Thursday, May 21, 2015

The Star Wars Generation

My generation was like none before it because me and my friends and my enemies and all the other small kids in America (and much of elsewhere) had one weird thing that bound us all together. To say it was a movie would be incredibly reductive, because although the whole Star Wars craze—a craze that’s been active for nearly forty years now but pops to the surface periodically like a herpe—obviously began with a movie, it has always been more than a movie. I would wake up every morning on my Star Wars sheets, wearing my Star Wars pajamas, part my Star Wars curtains to allow in the sunlight by which I’d get dressed in my Star Wars sneakers and T-shirt before ambling downstairs to eat Star Wars cereal (C-3PO’s) out of a Star Wars bowl, then strap on my Star Wars backpack and grab my Star Wars lunchbox and head to school where I’d take notes in my Star Wars notebook until 3 PM when I’d return home to play with my Star Wars figures until it was time to gobble down dinner off a Star Wars plate and guzzle some sort of sugar-based formula out of a Star Wars Burger King glass as quickly as possible so I could pop Star Wars into the VCR before going back upstairs to wash my hair with Star Wars shampoo, getting into another pair of Star Wars pajamas, and laying down to dream about Star Wars.

Click to see what my brain looked like when I was six.
This might sound like the behavior of someone suffering from a cripplingly extreme case of OCD if it weren’t for the fact that nearly every little boy (because, let’s be truthful, most of the kids who did this kind of shit were boys... thats what happens when you create a rich and detailed universe with only one woman in it) I knew did the same exact thing. And today kids of all genders and interests do the same damn thing with Frozen and Kung Fu Chickenbots or whatever else kids are obsessed with these days (amazingly, it’s still Star Wars for a lot of them who weren’t even born in the century that birthed the original trilogy!). Equally amazing is that this kind of thing really didn’t exist before Star Wars. It didn’t. In the sixties, Batman came very, very close, but it was not as pervasive and there was no Batman cereal. Other pop-culture obsessions like Davy Crockett and Planet of the Apes and even The Wizard of Oz essentially came and went.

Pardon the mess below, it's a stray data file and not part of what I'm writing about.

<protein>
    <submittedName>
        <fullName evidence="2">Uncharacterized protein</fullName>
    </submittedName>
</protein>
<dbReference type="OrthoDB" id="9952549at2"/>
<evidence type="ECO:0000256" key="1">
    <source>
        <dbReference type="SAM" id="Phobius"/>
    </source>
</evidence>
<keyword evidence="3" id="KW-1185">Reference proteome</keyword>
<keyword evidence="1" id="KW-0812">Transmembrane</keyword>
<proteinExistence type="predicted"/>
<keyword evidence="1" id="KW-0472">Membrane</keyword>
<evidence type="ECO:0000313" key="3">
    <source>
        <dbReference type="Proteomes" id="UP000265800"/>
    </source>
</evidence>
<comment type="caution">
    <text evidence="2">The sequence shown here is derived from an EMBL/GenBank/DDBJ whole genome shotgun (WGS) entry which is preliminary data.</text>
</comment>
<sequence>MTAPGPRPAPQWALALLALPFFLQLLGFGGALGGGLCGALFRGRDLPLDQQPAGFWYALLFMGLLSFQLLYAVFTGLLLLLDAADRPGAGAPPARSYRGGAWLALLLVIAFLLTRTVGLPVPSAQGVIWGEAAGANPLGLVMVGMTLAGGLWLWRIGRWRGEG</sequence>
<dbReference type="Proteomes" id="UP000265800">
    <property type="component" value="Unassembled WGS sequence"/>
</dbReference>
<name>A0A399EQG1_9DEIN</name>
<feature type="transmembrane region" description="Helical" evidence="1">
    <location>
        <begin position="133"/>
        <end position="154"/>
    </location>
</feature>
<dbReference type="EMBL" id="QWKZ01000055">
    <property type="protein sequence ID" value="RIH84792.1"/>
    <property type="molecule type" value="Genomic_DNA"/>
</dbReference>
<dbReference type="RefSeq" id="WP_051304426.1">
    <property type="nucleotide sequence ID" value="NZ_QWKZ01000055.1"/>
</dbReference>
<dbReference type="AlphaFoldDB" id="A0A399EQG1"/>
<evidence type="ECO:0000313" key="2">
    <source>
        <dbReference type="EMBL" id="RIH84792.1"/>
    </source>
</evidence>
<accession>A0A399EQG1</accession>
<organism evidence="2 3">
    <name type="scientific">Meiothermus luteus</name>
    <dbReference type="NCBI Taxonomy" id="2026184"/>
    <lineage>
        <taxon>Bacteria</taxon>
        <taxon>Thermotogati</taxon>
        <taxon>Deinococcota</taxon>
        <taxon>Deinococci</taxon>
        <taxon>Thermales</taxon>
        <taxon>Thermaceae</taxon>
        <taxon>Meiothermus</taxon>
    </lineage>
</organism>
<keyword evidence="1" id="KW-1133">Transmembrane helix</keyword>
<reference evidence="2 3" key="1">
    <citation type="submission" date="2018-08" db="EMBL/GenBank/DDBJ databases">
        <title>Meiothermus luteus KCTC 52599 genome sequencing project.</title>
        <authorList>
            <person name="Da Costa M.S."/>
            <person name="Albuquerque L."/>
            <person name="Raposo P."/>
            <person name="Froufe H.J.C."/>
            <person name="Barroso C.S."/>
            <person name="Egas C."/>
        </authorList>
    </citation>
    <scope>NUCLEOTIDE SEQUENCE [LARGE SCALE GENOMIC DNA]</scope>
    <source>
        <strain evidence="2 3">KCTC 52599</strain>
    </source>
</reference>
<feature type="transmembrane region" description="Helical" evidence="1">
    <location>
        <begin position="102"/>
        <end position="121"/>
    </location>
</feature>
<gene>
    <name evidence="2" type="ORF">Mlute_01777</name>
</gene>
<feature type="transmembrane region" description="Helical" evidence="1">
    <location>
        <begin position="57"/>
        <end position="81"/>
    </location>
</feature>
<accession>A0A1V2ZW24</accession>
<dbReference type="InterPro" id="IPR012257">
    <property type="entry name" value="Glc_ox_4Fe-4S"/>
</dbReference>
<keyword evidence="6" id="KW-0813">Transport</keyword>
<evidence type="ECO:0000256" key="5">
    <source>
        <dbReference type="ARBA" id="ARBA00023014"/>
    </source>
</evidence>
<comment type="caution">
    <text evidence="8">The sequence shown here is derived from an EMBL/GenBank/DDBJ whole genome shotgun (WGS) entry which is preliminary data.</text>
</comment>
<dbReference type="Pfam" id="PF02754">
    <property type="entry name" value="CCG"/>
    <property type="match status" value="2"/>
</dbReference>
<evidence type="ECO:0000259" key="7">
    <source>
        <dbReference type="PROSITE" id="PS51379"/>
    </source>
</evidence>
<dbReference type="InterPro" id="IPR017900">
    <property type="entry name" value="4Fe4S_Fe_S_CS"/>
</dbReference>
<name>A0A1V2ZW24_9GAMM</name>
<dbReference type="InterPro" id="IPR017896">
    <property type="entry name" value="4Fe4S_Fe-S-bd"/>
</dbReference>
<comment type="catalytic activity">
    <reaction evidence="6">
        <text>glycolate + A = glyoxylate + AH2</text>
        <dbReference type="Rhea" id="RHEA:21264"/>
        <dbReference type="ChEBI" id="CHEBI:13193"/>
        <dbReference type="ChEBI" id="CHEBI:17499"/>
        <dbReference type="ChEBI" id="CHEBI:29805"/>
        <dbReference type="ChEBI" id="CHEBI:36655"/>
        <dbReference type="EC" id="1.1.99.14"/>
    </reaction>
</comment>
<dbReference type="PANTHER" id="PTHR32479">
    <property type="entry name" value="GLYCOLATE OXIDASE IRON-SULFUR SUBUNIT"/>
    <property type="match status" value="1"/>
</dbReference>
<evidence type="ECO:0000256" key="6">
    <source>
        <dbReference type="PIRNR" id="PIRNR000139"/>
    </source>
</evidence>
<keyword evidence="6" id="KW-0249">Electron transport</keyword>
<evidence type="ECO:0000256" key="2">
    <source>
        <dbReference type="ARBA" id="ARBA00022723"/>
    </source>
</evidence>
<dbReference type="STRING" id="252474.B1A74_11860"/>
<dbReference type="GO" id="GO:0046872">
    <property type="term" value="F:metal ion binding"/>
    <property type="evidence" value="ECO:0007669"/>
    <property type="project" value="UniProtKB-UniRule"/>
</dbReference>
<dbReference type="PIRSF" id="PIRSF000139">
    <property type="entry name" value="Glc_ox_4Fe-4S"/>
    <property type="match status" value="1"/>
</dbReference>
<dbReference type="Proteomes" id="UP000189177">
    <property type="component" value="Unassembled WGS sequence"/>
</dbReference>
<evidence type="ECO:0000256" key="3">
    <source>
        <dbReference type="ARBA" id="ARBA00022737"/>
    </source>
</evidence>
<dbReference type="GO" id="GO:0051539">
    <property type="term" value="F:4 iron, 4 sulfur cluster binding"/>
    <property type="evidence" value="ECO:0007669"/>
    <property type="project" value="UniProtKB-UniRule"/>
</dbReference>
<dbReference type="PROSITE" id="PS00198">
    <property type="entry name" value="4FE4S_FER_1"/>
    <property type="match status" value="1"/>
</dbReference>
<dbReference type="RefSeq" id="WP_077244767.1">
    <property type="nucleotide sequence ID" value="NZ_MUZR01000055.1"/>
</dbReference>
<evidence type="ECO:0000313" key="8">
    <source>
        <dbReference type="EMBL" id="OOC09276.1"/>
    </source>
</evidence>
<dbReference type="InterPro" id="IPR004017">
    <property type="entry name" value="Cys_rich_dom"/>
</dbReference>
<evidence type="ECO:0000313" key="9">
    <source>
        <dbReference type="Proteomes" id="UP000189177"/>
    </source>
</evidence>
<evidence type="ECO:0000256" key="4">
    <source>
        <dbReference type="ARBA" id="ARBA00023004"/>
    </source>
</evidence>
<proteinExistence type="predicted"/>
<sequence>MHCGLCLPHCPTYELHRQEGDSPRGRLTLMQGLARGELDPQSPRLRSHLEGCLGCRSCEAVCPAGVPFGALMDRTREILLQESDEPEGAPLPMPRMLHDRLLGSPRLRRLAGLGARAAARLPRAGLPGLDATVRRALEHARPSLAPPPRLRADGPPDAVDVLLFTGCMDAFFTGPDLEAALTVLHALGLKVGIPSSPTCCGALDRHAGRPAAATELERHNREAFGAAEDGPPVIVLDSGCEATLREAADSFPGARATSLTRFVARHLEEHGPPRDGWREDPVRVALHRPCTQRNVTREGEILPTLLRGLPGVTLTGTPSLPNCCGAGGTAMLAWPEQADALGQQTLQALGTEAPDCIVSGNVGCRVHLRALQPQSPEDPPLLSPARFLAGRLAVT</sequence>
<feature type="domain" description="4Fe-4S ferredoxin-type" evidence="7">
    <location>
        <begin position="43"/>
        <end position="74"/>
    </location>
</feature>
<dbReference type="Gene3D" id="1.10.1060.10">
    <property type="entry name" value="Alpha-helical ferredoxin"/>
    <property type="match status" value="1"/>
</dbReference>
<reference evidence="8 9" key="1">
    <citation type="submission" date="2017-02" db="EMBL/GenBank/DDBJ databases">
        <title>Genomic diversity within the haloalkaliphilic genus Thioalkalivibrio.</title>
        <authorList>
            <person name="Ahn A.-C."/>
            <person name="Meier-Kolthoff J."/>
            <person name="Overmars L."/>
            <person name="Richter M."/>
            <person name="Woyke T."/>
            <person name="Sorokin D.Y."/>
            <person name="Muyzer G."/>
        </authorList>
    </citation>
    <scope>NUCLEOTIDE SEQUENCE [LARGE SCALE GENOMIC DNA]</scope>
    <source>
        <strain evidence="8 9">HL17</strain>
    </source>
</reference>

It’s a weird thing how the over-commercialization of a children’s movie took over our lives, but kids don’t think about those kinds of things. As a little boy in 1980, it was just nice. It was an interest the most golden-hued jock shared with the most ostracized nerd. Those kids probably wouldn’t end up best friends, but they might share a one-off afternoon co-mingling their miniature Han Solos and Boba Fetts on the playground.
I spent my childhood doing this.

My history with Star Wars makes it really hard for me to approach the films with any semblance of critical distance. Picking apart those first couple of movies—with their less-than-mellifluous dialogue and corny acting and devil-may-care continuity and severe gender imbalance—is easy enough to do. None of the flaws matter until Return of the Jedi, which came out when I was too old to sleep under a Star Wars comforter anymore and also has Ewoks. Released 35 years ago today, Empire remains my favorite, not because of its deeper character relationships or darkness or soap opera developments or any of the other things fans usually cite as examples of its superiority. I was just the perfect age to see it when it came out: young enough to not react to groaners about “nerf herders” with cynicism, but old enough to really understand the gravity of the film’s famous revelation. Really, it’s the most superficial things that I love about The Empire Strikes Back: its blue palette and snowscapes; that wonderful, Ray Harryhausen-indebted shot of the tauntaun rising over a snow dune; how cool the bounty hunters looked all lined up together; and the way John Williams scored the race through the asteroid field and Lando’s guided tour through Cloud City. I love it because I loved the little Empire Strikes Back “Read-along” record and book set I got for Christmas and listened to over and over with my friend Matt (who is now all grown up and managing Bob Weir) and the R2-D2 and C-3P0 Burger King glass I used to drink from and the Marvel comic adaptation of the film with its weird depiction of Yoda that terrified me so much my parents tore out every page depicting him so I could read the book without pissing my pants.

Maybe Star Wars and Empire Strikes Back are great movies. Maybe they’re terrible. Honestly, I have no idea. Judging them like that would be like critiquing the teddy bear I slept with when I was a toddler. Those movies are an instant connection to my childhood, so even beyond basic issues of film preservation, Im squarely with the long-time fans who prefer the films as we remember them (those repugnant “George Lucas raped my childhood” overstatements need to stop though). However, as much as I’d love to see the un-monkeyed-with films on blu-ray, and as often as I’d watch them, there’s really no way I’d ever be able to get inside them the way I did when I was a kid again.  You can’t go surfing on a wave that rolled out to sea 35 years ago.
Certain things,however, do not change:  the marble from the Pac-Man Board Game I stuck up R5-D4's butt as a child remains there today.

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